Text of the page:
Protein Immobilization onto Cationic Spherical Polyelectrolyte Brushes Studied by Small Angle X-ray Scattering. Weihua Wang; Li Li; Henzler, Katja; Yan Lu; Junyou Wang; Haoya Han; Yuchuan Tian; Yunwei Wang; Zhiming Zhou; Lotze, Gudrun; Narayanan, Theyencheri; Ballauff, Matthias; Xuhong Guo. Biomacromolecules. May2017, Vol. 18 Issue 5, p1574-1581. 8p. DOI: 10.1021/acs.biomac.7b00164.

Biochemical analysis and the preliminary crystallographic characterization of ᴅ-tagatose 3-epimerase from Rhodobacter sphaeroides. Zhengliang Qi; Zhangliang Zhu; Jian-Wen Wang; Songtao Li; Qianqian Guo; Panpan Xu; Fuping Lu; Hui-Min Qin. Microbial Cell Factories. 11/9/2017, Vol. 16, p1-9. 9p. 2 Diagrams, 2 Charts, 4 Graphs. DOI: 10.1186/s12934-017-0808-4.

Small-angle X-ray scattering study of the influence of solvent replacement (from H2O to D2O) on the initial crystallization stage of tetragonal lysozyme. Boikova, A.; D'yakova, Yu.; Il'ina, K.; Konarev, P.; Kryukova, A.; Marchenkova, M.; Blagov, A.; Pisarevskii, Yu.; Koval'chuk, M. Crystallography Reports. Nov2017, Vol. 62 Issue 6, p837-842. 6p. DOI: 10.1134/S1063774517060074.

Neutron Crystallography for the Study of Hydrogen Bonds in Macromolecules. Oksanen, Esko; Chen, Julian C. H.; Fisher, Suzanne Zoë. Molecules. Apr2017, Vol. 22 Issue 4, p1-26. 26p. 1 Color Photograph, 15 Diagrams, 1 Chart. DOI: 10.3390/molecules22040596.

Nanobodies targeting norovirus capsid reveal functional epitopes and potential mechanisms of neutralization. Koromyslova, Anna D.; Hansman, Grant S. PLoS Pathogens. 11/02/2017, Vol. 13 Issue 11, p1-33. 33p. DOI: 10.1371/journal.ppat.1006636.

Cross-Validation of Data Compatibility Between Small Angle X-ray Scattering and Cryo-Electron Microscopy. Kim, Jin Seob; Afsari, Bijan; Chirikjian, Gregory S. Journal of Computational Biology. Jan2017, Vol. 24 Issue 1, p13-30. 18p. DOI: 10.1089/cmb.2016.0139.

Long-wavelength macromolecular crystallography – First successful native SAD experiment close to the sulfur edge. Aurelius, O.; Duman, R.; El Omari, K.; Mykhaylyk, V.; Wagner, A. Nuclear Instruments & Methods in Physics Research Section B. Nov2017, Vol. 411, p12-16. 5p. DOI: 10.1016/j.nimb.2016.12.005.

Improving virtual screening of G protein-coupled receptors via ligand-directed modeling. Coudrat, Thomas; Simms, John; Christopoulos, Arthur; Wootten, Denise; Sexton, Patrick M. PLoS Computational Biology. 11/13/2017, Vol. 13 Issue 11, p1-40. 40p. DOI: 10.1371/journal.pcbi.1005819.

Protein metalation by metal-based drugs: X-ray crystallography and mass spectrometry studies. Messori, L.; Merlino, A. Chemical Communications. 11/4/2017, Vol. 53 Issue 85, p11622-11633. 12p. DOI: 10.1039/c7cc06442j.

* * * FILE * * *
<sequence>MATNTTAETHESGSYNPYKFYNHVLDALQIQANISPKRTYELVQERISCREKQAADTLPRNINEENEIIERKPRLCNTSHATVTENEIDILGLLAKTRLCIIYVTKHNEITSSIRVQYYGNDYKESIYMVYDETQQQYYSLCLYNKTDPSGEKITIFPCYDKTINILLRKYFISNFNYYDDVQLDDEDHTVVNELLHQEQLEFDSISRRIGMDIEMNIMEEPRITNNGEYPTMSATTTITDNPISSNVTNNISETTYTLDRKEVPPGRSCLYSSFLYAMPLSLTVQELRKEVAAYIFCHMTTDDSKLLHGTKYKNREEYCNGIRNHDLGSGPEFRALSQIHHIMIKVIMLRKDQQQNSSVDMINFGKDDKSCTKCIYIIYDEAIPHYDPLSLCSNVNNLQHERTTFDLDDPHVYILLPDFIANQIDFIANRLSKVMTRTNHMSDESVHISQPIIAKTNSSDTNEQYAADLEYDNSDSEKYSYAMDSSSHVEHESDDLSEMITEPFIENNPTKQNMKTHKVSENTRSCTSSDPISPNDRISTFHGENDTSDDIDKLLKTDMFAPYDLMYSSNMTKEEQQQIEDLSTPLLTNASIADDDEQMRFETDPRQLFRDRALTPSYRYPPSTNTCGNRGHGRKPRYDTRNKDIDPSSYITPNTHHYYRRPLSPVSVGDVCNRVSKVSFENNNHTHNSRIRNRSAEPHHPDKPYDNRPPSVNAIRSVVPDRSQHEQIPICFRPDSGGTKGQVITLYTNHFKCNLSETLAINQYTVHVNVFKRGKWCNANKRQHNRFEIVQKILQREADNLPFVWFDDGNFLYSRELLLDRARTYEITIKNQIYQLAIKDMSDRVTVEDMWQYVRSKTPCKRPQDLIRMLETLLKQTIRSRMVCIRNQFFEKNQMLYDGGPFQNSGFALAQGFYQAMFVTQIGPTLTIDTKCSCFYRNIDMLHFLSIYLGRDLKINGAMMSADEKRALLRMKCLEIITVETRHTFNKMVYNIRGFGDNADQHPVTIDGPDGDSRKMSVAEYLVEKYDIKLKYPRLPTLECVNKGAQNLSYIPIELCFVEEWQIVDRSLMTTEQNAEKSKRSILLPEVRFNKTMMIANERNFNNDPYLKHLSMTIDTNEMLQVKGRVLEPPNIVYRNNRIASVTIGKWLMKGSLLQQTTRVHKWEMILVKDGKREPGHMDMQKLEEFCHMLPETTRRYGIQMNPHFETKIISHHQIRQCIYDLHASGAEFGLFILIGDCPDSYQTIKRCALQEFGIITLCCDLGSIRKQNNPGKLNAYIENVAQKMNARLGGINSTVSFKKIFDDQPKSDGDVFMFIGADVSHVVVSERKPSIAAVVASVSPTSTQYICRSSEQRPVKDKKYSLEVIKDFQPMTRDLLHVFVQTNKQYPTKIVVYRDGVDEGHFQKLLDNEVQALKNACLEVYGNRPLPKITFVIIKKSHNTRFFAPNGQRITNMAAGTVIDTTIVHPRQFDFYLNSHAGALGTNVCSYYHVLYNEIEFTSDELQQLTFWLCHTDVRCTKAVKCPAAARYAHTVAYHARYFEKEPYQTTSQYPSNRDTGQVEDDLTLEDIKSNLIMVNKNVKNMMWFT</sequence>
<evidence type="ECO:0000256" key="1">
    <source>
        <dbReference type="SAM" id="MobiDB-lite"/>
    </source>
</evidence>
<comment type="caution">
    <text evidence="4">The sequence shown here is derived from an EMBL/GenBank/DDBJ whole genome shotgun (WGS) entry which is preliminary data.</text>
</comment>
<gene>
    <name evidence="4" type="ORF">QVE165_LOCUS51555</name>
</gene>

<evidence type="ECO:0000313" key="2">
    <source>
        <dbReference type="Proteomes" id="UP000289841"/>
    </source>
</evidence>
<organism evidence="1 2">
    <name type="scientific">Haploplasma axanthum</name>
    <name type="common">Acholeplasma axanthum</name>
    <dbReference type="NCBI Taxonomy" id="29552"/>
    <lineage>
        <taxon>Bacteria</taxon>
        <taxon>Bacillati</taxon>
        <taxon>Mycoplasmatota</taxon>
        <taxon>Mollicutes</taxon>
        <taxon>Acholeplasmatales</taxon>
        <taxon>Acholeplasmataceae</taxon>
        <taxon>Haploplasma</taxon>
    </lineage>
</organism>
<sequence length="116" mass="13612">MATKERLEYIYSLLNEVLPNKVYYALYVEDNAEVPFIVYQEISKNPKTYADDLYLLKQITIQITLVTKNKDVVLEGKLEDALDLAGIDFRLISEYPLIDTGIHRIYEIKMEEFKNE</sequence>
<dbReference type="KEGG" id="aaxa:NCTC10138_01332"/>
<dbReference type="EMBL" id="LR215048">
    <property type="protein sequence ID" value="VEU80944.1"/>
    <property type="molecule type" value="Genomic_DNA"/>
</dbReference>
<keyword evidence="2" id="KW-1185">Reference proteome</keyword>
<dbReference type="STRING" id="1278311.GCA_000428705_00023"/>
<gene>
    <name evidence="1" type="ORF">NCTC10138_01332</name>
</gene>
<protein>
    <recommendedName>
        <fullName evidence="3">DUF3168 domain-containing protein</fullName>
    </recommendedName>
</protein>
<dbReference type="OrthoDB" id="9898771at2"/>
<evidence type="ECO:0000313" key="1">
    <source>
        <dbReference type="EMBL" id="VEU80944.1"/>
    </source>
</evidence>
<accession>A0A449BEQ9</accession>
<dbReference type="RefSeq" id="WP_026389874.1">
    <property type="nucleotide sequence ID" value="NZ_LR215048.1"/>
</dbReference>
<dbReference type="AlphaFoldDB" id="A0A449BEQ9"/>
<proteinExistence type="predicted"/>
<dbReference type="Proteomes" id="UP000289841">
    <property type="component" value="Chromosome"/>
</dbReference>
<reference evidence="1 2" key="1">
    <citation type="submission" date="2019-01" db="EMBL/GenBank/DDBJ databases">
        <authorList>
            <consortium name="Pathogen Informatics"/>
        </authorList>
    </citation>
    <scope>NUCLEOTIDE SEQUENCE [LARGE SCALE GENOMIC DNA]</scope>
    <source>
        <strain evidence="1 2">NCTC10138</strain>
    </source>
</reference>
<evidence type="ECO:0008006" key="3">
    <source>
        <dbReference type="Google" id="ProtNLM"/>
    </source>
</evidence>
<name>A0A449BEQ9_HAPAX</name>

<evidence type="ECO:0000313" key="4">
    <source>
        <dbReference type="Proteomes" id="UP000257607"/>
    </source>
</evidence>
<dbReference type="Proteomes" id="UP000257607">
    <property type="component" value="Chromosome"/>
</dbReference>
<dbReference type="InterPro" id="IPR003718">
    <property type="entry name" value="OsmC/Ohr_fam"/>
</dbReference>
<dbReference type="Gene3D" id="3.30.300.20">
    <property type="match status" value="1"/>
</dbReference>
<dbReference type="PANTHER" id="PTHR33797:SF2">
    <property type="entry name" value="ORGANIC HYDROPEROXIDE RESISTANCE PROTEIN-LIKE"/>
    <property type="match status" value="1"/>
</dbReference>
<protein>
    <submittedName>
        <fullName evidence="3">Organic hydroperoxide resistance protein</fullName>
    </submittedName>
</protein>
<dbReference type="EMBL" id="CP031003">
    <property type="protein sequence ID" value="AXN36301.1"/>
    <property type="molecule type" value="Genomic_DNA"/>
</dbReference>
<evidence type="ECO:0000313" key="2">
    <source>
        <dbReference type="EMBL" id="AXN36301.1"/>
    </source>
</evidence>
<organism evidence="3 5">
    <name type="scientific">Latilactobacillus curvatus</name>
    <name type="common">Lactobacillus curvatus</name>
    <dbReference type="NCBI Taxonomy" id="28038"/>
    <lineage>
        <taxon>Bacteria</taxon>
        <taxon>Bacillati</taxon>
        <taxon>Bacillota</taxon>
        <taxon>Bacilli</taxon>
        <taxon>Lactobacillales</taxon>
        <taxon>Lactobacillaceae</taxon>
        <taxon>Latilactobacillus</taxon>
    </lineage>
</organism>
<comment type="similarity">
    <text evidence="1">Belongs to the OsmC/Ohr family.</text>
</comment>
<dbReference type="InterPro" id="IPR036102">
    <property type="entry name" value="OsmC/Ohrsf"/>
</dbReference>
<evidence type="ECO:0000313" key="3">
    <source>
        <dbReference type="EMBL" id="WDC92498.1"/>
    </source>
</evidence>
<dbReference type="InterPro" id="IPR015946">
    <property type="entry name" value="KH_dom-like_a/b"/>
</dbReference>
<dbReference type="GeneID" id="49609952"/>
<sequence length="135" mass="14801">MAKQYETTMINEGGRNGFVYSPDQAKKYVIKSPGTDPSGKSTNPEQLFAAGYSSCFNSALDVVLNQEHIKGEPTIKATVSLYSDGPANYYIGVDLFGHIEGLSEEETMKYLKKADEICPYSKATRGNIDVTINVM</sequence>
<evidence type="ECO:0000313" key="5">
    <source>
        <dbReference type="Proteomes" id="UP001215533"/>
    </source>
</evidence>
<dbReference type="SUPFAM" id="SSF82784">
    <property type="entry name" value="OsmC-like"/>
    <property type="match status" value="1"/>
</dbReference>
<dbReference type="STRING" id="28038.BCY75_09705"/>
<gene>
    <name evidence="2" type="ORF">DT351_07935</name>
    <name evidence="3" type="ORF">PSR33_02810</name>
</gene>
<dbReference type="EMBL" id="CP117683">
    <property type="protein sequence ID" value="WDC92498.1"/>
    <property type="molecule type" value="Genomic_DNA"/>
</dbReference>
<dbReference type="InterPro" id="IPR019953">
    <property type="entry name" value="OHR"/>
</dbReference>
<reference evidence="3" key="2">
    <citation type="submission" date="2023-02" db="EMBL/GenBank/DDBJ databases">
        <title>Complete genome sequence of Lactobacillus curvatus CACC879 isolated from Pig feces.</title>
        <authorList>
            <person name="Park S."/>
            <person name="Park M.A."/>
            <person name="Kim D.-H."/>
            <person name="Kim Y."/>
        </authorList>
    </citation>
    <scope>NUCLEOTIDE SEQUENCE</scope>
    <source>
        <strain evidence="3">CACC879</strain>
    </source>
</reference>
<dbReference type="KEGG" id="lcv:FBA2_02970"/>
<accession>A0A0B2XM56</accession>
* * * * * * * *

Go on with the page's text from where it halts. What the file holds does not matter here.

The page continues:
Biological evaluation, docking and molecular dynamic simulation of some novel diaryl urea derivatives bearing quinoxalindione moiety. Sadeghian-Rizi, Sedighe; Khodarahmi, Ghadam Ali; Sakhteman, Amirhossein; Jahanian-Najafabadi, Ali; Rostami, Mahboubeh; Mirzaei, Mahmoud; Hassanzadeh, Farshid. Journal of Research in Pharmaceutical Sciences. Nov/Dec2017, Vol. 12 Issue 6, p500-509. 10p. DOI: 10.4103/1735-5362.217430.

Nuclear Magnetic Resonance and X-ray Crystallography to Improve Struvite Determination. Witty, Michael; Dingra, Nin N.; Abboud, Khalil A.; Felts, Ashley C.; Ayudhya, Theppawut Israsena Na. Analytical Letters. 2017, Vol. 50 Issue 16, p2549-2559. 11p. 9 Graphs. DOI: 10.1080/00032719.2017.1302459.

Determination of the Molecular Structures of Ferric Enterobactin and Ferric Enantioenterobactin Using Racemic Crystallography. C. Johnstone, Timothy C.; Nolan, Elizabeth M. Journal of the American Chemical Society. 10/25/2017, Vol. 139 Issue 42, p15245-15250. 6p. DOI: 10.1021/jacs.7b09375.

Ferrocene derivatives of liquid chiral molecules allow assignment of absolute configuration by X-ray crystallography. Holstein, Philipp M.; Escudero-Adán, Eduardo C.; Echavarren, Antonio M.; Holstein, Julian J.; Baudoin, Olivier. Tetrahedron: Asymmetry. Oct2017, Vol. 28 Issue 10, p1321-1329. 9p. DOI: 10.1016/j.tetasy.2017.09.002.

Cationic and Anionic Disorder in CZTSSe Kesterite Compounds: A Chemical Crystallography Study. Bais, Pierre; Caldes, Maria Teresa; Paris, Michaël; Guillot-Deudon, Catherine; Fertey, Pierre; Domengès, Bernadette; Lafond, Alain. Inorganic Chemistry. 10/2/2017, Vol. 56 Issue 19, p11779-11786. 8p. DOI: 10.1021/acs.inorgchem.7b01791.

A zigzag path through quantum crystallography. Massa, Lou. Structural Chemistry. Oct2017, Vol. 28 Issue 5, p1293-1296. 4p. DOI: 10.1007/s11224-017-0960-9.

Guest Editorial: A path through quantum crystallography: a short tribute to Professor Lou Massa. Matta, Chérif. Structural Chemistry. Oct2017, Vol. 28 Issue 5, p1279-1283. 5p. DOI: 10.1007/s11224-017-0961-8.

X-ray Scattering Studies of Protein Structural Dynamics. Meisburger, Steve P.; Thomas, William C.; Watkins, Maxwell B.; Ando, Nozomi. Chemical Reviews. 6/28/2017, Vol. 117 Issue 12, p7615-7672. 58p. DOI: 10.1021/acs.chemrev.6b00790.

Towards a compact and precise sample holder for macromolecular crystallography. Papp, Gergely; Rossi, Christopher; Janocha, Robert; Sorez, Clement; Lopez-Marrero, Marcos; Astruc, Anthony; McCarthy, Andrew; Belrhali, Hassan; Bowler, Matthew W.; Cipriani, Florent. Acta Crystallographica Section D: Structural Biology. Oct2017, Vol. 73 Issue 10, p829-840. 11p. DOI: 10.1107/S2059798317013742.